Dan Waters of Revere, Mass.

Seeing The Neighborhoods perform at the Joe “Zippo” Kelley benefit last night reminded me of my old friend Danny Waters. He shared in many of the adventures — good and bad — of my youth.

Mood music:

It was Sean Marley who introduced me to Dan. It was 1986 and I dropped in on the Marley residence (2 doors down from me) on a Sunday morning. Sean and Dan had been up late the night before, drinking. Dan had a mop of blond hair and I couldn’t see his eyes.

The two were delighting in the sounds of a Randy Rhoads solo on a live bootleg one of them had acquired. That would be the first of many times the three of us would hang out like brothers. I was the little brother, and sometimes they treated me like it, laughing over and mocking something stupid I said. I gave them plenty of fodder.

At one point, Dan was living in a house at the very end of Pines Road, a street directly across from my house that ended in a boat ramp leading down to the water. I’d go there and check out his guitars. The man could play.

He was brutally shy, though, and he would be there one minute and gone the next. He also had an almost super-human ability to consume massive amounts of beer without dropping dead, though one time, after downing 20 beers, he practically spent the next 24 hours chanting, “I’m not well.”

The very first time I drank myself into a puking spree was in his apartment next the the Northgate shopping plaza on Squire Road. I sat on his bathroom floor for a long time counting the tiles. That somehow made me feel better.

I would get loaded in his company many times after that. I learned to hold my liquor, and the drinking parties would often alternate between his apartment (he later moved to an apartment off Revere Beach Parkway) and my basement in the Point of Pines.

Dan was good friends with Zane, a kid I wrote about in a previous post. Zane jumped off the top of a building in 1988. It would not be the last time Dan lost a close friend to suicide.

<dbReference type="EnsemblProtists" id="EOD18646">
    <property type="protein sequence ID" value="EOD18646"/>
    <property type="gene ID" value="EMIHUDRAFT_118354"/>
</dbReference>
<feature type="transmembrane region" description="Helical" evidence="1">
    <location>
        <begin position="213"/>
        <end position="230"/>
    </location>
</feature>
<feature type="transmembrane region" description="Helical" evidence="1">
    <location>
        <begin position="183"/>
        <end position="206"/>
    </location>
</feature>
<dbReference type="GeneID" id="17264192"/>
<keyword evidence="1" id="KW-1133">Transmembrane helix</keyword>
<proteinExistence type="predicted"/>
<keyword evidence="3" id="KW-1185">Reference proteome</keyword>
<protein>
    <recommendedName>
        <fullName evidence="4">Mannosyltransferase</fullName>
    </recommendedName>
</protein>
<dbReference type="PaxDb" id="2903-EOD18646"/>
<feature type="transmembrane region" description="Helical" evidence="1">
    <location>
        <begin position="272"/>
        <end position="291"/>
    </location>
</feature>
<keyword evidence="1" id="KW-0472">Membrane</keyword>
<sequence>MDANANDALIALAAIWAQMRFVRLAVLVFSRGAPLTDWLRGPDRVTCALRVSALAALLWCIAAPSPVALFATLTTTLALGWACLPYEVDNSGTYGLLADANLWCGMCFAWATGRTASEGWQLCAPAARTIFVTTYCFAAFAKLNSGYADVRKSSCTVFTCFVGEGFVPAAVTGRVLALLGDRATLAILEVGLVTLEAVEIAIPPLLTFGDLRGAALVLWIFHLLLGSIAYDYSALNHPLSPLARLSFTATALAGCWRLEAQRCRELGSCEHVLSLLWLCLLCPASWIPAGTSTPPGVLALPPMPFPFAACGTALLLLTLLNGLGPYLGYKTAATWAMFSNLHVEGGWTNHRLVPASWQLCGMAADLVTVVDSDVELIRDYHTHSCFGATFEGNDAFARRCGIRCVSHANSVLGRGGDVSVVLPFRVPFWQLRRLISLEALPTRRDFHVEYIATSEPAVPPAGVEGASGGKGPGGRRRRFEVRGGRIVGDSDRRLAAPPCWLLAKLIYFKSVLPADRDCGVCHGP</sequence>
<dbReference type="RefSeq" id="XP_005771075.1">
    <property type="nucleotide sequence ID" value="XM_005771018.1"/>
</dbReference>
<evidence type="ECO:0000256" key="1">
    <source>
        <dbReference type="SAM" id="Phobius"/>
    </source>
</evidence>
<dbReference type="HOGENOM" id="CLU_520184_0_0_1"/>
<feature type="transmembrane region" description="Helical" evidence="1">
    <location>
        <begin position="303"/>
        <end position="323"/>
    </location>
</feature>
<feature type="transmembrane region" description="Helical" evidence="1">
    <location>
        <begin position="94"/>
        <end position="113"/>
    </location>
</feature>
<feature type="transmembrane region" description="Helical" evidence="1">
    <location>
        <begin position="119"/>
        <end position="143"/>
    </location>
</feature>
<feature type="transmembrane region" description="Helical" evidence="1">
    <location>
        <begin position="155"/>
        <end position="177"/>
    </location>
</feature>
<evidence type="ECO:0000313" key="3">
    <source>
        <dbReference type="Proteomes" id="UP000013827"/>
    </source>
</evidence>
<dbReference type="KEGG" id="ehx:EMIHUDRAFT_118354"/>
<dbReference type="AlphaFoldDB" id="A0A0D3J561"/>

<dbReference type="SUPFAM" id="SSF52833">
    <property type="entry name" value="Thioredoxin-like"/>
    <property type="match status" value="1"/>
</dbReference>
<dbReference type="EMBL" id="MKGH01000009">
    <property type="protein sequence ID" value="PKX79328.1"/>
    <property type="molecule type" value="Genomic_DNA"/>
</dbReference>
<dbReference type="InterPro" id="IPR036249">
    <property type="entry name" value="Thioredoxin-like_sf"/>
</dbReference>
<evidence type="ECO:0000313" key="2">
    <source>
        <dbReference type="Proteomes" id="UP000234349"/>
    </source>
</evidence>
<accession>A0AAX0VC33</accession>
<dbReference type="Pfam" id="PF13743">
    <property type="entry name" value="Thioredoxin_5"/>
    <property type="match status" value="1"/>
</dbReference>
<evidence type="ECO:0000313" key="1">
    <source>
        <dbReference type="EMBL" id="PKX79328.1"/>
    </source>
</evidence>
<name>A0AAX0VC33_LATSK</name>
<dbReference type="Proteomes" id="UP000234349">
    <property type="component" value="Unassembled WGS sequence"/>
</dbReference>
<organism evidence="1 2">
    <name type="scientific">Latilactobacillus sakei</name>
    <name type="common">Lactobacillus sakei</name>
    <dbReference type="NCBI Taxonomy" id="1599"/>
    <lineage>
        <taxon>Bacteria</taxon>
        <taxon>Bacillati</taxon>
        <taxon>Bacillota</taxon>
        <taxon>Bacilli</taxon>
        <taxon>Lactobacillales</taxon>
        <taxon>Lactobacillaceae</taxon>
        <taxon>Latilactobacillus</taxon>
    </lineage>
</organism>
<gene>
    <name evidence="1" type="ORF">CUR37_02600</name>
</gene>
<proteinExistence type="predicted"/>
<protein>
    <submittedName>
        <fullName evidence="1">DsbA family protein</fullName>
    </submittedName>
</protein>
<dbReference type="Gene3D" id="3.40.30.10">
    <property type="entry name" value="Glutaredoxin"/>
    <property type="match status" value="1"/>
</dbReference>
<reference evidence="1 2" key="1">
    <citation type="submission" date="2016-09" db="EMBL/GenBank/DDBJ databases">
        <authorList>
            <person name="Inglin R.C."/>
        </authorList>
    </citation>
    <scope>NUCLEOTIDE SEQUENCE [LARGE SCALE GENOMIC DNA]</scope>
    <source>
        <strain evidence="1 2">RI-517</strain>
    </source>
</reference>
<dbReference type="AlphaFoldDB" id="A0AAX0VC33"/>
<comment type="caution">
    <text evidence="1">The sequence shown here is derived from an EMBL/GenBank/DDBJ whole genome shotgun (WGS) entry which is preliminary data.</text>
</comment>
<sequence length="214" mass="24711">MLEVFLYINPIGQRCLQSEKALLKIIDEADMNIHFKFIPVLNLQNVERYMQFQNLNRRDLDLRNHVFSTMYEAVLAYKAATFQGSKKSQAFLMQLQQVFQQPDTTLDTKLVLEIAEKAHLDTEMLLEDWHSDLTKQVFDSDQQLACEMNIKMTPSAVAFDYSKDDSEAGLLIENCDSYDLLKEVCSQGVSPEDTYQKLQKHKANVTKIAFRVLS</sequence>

I always felt like Dan was more Sean’s friend than mine, and to an extent that’s true. Those two were joined at the hip between the mid 1980s and 1990s. I never would have met Dan or found common ground with him if not for the friend we had in common.

Dan and Sean also played a lot of guitar together. They eventually let me join in as singer. We wrote a few songs, but I can’t really remember them.

As the years progressed, Dan and I would hang out without Sean quite often. The three of us still hung out all the time, but at one point Sean was in an intense (some would say Sid-and-Nancy-like) relationship with a girl who looked like that singer from The Cure. The two fought as often as they took breaths, and their fights would usually start at one of the parties at my place or Dan’s.

Times where it was just me and Dan included a 1988 show at The Channel headlined by The Neighborhoods, the 1991 Lollapalooza festival with Rollins Band, Body Count, Nine Inch Nails and Jane’s Addiction, and low-key nights in his apartment, drinking and watching late-night TV.

One night I freaked out because I consumed two beers and an entire stick of marijuana by myself in the concrete storage room beneath the front patio of my basement hangout.

The fellow who gave it to me was about 500 pounds and wore a black trenchcoat, even during the summer. He died Valentine’s Day 2009 of a heart attack. I lost touch with him as I became focused on career and learned after his death that he had led an admirable life of aiding the mentally disabled. Anyway, I was freaking out because, in the midst of lying on my bed enjoying the high, I suddenly got the idea that I just might have a heart attack. That’s one of my earlier memories of an anxiety attack.